The death of Baitullah Mehsud appears to have done even more damage to the Taliban terrorist network in Pakistan than first thought.  Without their charismatic leader to unite them, the Taliban has begun to splinter across ideological and tribal lines, and the council Mehsud founded is dissolving into power plays and parochial interests.  The infighting might prove more deadly to the network than the Pakistan Army:

Pakistan’s extremist Taliban movement is badly divided over who should be its new leader, and analysts and local tribesmen say the al Qaida-linked group may be in danger of crumbling.

A wave of defections, surrenders, arrests and bloody infighting has severely weakened the movement since its founder, Baitullah Mehsud, was killed Aug. 5 in a U.S. missile strike. The announcement this weekend that Hakimullah Mehsud, a 28-year-old with a reputation as a hothead, would succeed him is likely to further widen the split. …

Pakistan authorities arrested the Taliban’s high-profile spokesman, Maulvi Umer, in the tribal areas, while a key interlocutor between the Taliban and al Qaida, commander Saifullah, was also detained at a house in Islamabad where he was receiving medical treatment.

Separately, 60 Taliban fighters gave themselves up in the Swat valley in Pakistan’s northwest. Many Taliban in Waziristan have defected since Baitullah Mehsud’s death.

In a further sign of internal discord, Pakistani Interior Minister Rehman Malik claimed Sunday that militants had killed Baitullah Mehsud’s in-laws, including his father-in-law, on suspicion of giving away his location. The former Taliban leader had been staying at his father-in-law’s house in Waziristan when he was killed by a missile fired from a U.S. drone.

Any time one side can decapitate the leadership of the other, recriminations and feuds usually follow in its wake.  That would be especially true for a movement based on tribal politics like the Taliban.  Mehsud managed to keep a lid on rivalries and petty jealousies, presumably on the strength of his personality and success.  But Mehsud was nothing more than a warlord at best, and when warlords die before they prepare their succession, infighting inevitably results among the remaining players.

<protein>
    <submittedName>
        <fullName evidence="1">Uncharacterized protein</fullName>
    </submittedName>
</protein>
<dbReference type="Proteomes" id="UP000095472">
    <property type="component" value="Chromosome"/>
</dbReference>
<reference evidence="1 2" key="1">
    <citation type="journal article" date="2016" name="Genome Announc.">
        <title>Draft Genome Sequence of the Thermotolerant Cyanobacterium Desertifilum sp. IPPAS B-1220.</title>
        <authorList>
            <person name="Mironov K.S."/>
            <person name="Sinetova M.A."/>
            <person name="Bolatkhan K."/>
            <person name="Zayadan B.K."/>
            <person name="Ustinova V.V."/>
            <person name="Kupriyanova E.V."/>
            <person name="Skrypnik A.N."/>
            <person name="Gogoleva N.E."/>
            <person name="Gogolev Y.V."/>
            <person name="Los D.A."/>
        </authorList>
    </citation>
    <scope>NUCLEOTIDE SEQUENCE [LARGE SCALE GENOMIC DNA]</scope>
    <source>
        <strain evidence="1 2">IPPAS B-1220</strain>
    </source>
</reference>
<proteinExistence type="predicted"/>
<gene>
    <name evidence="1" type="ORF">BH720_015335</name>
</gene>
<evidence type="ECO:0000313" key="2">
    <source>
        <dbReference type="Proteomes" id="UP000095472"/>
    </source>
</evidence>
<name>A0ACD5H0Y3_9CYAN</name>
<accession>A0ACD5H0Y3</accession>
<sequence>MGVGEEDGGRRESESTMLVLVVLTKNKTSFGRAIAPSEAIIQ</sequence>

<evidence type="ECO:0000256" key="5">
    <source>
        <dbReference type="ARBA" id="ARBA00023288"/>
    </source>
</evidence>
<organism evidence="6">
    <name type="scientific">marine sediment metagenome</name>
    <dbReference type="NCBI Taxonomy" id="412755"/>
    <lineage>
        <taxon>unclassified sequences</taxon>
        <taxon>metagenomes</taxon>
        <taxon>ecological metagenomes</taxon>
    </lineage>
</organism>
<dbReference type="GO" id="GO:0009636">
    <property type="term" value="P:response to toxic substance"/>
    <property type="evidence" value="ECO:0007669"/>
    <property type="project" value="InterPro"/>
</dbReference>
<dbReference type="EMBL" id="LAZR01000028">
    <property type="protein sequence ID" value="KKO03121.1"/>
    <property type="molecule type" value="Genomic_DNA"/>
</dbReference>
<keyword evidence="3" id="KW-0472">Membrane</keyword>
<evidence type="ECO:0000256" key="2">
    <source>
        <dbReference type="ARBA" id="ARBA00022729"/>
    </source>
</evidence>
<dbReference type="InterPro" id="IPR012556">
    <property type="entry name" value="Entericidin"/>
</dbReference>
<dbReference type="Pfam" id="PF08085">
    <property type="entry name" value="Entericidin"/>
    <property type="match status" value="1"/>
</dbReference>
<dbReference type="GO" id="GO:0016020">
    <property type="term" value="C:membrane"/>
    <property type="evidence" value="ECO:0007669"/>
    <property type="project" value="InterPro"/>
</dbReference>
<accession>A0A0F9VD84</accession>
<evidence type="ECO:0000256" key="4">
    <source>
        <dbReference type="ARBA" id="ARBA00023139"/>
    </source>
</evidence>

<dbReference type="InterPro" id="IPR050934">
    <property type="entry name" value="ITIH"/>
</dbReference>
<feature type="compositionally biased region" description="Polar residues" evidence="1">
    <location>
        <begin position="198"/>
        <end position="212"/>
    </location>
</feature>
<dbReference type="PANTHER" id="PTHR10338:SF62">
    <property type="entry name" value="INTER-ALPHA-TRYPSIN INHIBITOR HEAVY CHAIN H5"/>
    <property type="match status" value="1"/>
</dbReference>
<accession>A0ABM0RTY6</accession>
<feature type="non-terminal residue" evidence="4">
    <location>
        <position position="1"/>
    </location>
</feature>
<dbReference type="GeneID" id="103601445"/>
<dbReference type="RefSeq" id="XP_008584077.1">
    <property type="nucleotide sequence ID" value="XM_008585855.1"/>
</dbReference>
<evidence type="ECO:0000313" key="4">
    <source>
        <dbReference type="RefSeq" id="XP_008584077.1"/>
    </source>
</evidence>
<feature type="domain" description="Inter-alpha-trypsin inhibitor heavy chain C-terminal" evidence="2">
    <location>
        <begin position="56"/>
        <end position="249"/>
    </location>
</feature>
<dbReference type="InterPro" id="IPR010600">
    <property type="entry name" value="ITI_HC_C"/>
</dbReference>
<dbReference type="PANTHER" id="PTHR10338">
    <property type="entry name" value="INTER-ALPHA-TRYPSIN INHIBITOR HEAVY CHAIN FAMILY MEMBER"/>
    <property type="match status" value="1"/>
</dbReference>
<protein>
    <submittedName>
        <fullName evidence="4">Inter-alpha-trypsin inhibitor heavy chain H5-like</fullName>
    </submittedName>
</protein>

The two heirs apparent are Haikmullah Mehsud, Baitullah’s hot-headed son, and Waliur Rehman, a more level-headed lieutenant of Mehsud and more connected to the Waziristan base for the Taliban.  Mehsud claimed the top spot in Orakzai, well away from Waziristan, which indicates his weakness in that area, according to McClatchy reporter Saeed Shah.  The Waziris want Rehman, whom they claim was Baitullah Mehsud’s favorite before his death.

Shah notes that the infighting could ratchet up the danger for Pakistan, as both factions try to prove their mala fides by launching a rash of attacks, especially the hot-headed younger Mehsud.  However, there is also opportunity, as both sides fight with each other, and create more splintering and factions in the Taliban.  Shah doesn’t mention that the various factions may try to gain advantage by supplying Islamabad with intel to get the Pakistani Army and the US to do their dirty work in this regard.  That is an old, old story in insurgencies and factionalization that goes back centuries if not millenia in all parts of the world.  While the danger for Pakistanis could certainly rise significantly, the opportunities for further destruction of the Taliban rise much higher.

Meanwhile, Michael Yon gives us a front-line report from Afghanistan:

The mission was an obvious success.  It was surprising that we endured no fatalities or serious injuries.  The mission was well-executed and since many of the soldiers have substantial combat experience from Iraq and Afghanistan, major dramas were averted.  Murphy had smiled upon us.  The only injury to my knowledge was the soldier who fell off the ladder.  Soldiers who had previously fought on Pharmacy Road said we had sustained about twenty fatalities and injuries in that general area.  And though at least one IED has been placed on the road since last week, C Coy and the ANA are now regularly patrolling and the freedom of movement has resumed.

This is a brutal fight.  Since that mission, eight more British soldiers and two interpreters have been killed in this area.  That’s ten KIA plus the wounded.  The soldiers keep going.

Be sure to read it all, and to hit Michael’s tip jar when you get the chance.